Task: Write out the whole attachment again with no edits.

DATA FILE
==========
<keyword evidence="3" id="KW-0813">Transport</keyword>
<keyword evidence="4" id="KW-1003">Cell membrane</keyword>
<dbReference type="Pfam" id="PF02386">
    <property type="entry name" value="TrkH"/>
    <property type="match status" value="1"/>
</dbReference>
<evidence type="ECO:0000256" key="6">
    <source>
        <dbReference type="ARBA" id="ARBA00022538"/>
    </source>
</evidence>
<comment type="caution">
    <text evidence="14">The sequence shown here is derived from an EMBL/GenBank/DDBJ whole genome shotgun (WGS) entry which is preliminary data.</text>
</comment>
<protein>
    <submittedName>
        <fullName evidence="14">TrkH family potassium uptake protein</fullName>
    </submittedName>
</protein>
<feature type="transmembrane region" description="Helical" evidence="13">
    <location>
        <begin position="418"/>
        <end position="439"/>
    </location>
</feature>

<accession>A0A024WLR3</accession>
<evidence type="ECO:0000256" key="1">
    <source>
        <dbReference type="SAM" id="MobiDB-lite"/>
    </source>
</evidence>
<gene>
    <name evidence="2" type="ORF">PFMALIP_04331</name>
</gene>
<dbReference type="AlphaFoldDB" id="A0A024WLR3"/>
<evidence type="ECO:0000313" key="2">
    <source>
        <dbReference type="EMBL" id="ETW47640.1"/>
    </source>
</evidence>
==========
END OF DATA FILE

<keyword evidence="3" id="KW-0813">Transport</keyword>
<keyword evidence="4" id="KW-1003">Cell membrane</keyword>
<dbReference type="Pfam" id="PF02386">
    <property type="entry name" value="TrkH"/>
    <property type="match status" value="1"/>
</dbReference>
<evidence type="ECO:0000256" key="6">
    <source>
        <dbReference type="ARBA" id="ARBA00022538"/>
    </source>
</evidence>
<comment type="caution">
    <text evidence="14">The sequence shown here is derived from an EMBL/GenBank/DDBJ whole genome shotgun (WGS) entry which is preliminary data.</text>
</comment>
<protein>
    <submittedName>
        <fullName evidence="14">TrkH family potassium uptake protein</fullName>
    </submittedName>
</protein>
<feature type="transmembrane region" description="Helical" evidence="13">
    <location>
        <begin position="418"/>
        <end position="439"/>
    </location>
</feature>

<accession>A0A024WLR3</accession>
<evidence type="ECO:0000256" key="1">
    <source>
        <dbReference type="SAM" id="MobiDB-lite"/>
    </source>
</evidence>
<gene>
    <name evidence="2" type="ORF">PFMALIP_04331</name>
</gene>
<dbReference type="AlphaFoldDB" id="A0A024WLR3"/>
<evidence type="ECO:0000313" key="2">
    <source>
        <dbReference type="EMBL" id="ETW47640.1"/>
    </source>
</evidence>